Registration is Now Open for Magnet Summit 2022!

Magnet Forensics is excited to announce that Magnet Summit 2022 registration is now open! Save your spot for the leading DFIR event of the year which will feature an in-person experience in Nashville as well as an additional FREE virtual event.

Learn more and register here.

In-Person Event in Nashville April 11-13

Our highly anticipated return to Nashville is happening! Attend this premier DFIR Event that promised an immersive experience to connect with your peers, Magnet experts, and industry leaders.

We’ll be at the Sheraton Grand Nashville Downtown Hotel in Nashville, TN from April 11-13. In addition to attending presentations, taking part in activities, and earning CPE credits with hands-on labs and workshops, you will also have access to all of the additional guest presentations during our virtual event.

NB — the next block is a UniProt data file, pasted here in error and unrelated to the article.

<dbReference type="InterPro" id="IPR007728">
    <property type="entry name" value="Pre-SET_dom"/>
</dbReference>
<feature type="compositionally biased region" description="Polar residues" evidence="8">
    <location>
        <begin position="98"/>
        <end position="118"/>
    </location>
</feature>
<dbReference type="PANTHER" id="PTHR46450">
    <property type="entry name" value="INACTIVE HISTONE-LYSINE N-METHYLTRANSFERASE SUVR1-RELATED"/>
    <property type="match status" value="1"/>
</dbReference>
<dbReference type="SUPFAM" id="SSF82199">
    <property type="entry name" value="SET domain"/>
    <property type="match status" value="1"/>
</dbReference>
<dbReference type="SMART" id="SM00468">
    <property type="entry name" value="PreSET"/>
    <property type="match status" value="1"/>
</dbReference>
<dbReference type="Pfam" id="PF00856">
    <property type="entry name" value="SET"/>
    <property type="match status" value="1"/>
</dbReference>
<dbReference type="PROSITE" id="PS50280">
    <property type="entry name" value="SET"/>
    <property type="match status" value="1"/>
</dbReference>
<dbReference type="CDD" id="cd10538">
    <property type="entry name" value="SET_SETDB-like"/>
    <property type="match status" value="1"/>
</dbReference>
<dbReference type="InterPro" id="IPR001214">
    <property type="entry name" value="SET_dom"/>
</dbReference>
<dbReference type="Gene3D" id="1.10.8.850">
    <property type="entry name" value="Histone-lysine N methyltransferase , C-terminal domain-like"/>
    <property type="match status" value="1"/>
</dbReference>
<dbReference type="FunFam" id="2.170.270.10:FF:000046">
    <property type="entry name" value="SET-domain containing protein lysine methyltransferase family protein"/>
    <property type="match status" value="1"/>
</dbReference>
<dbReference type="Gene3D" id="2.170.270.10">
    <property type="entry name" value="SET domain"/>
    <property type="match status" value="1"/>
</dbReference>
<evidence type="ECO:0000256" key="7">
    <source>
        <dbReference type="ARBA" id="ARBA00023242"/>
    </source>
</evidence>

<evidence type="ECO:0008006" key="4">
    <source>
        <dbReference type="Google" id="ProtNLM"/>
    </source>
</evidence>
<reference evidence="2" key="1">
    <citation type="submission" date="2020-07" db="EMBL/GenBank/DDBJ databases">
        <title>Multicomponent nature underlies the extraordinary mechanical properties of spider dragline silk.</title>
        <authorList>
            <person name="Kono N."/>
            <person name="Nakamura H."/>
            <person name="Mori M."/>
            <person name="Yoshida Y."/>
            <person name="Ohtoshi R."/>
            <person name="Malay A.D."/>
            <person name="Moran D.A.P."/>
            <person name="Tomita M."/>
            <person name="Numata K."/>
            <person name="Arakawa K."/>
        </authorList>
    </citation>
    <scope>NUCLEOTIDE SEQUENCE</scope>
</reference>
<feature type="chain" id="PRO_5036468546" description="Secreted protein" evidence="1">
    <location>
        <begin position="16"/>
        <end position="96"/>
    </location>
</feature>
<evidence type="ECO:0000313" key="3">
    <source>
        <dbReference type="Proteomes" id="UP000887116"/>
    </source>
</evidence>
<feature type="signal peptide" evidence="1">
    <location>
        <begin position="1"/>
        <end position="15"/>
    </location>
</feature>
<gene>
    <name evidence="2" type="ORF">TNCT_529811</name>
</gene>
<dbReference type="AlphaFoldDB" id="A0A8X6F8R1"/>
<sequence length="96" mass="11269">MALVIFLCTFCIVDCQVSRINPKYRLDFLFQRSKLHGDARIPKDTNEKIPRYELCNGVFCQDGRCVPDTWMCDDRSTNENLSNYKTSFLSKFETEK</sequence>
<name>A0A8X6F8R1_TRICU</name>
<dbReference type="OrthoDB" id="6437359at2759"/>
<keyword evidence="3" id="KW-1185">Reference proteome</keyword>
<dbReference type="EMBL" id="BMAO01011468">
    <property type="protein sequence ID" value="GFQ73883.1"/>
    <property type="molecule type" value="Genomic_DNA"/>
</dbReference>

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Don’t miss the DFIR event of the year! Learn more about the in-person experience here.

Worldwide Virtual Event April 20-28

By registering for our free virtual event, you’ll get a free front row seat to hear from some of the leading DFIR experts from around the world. Learn about the biggest trends and challenges in the industry in a series of captivating presentations, all from the comfort of your home

Learn more about the virtual experience here.

Earn CPE Credits from Labs & Workshops

Most labs and workshops at Magnet Summit 2022 will be eligible for CPE credits.

  • Labs – 1 CPE credit
  • Workshops – 1.5 CPE credits

Following the event, Magnet Summit Registration Services will provide a Certificate of Attendance to each individual who attended at least one CPE-eligible session.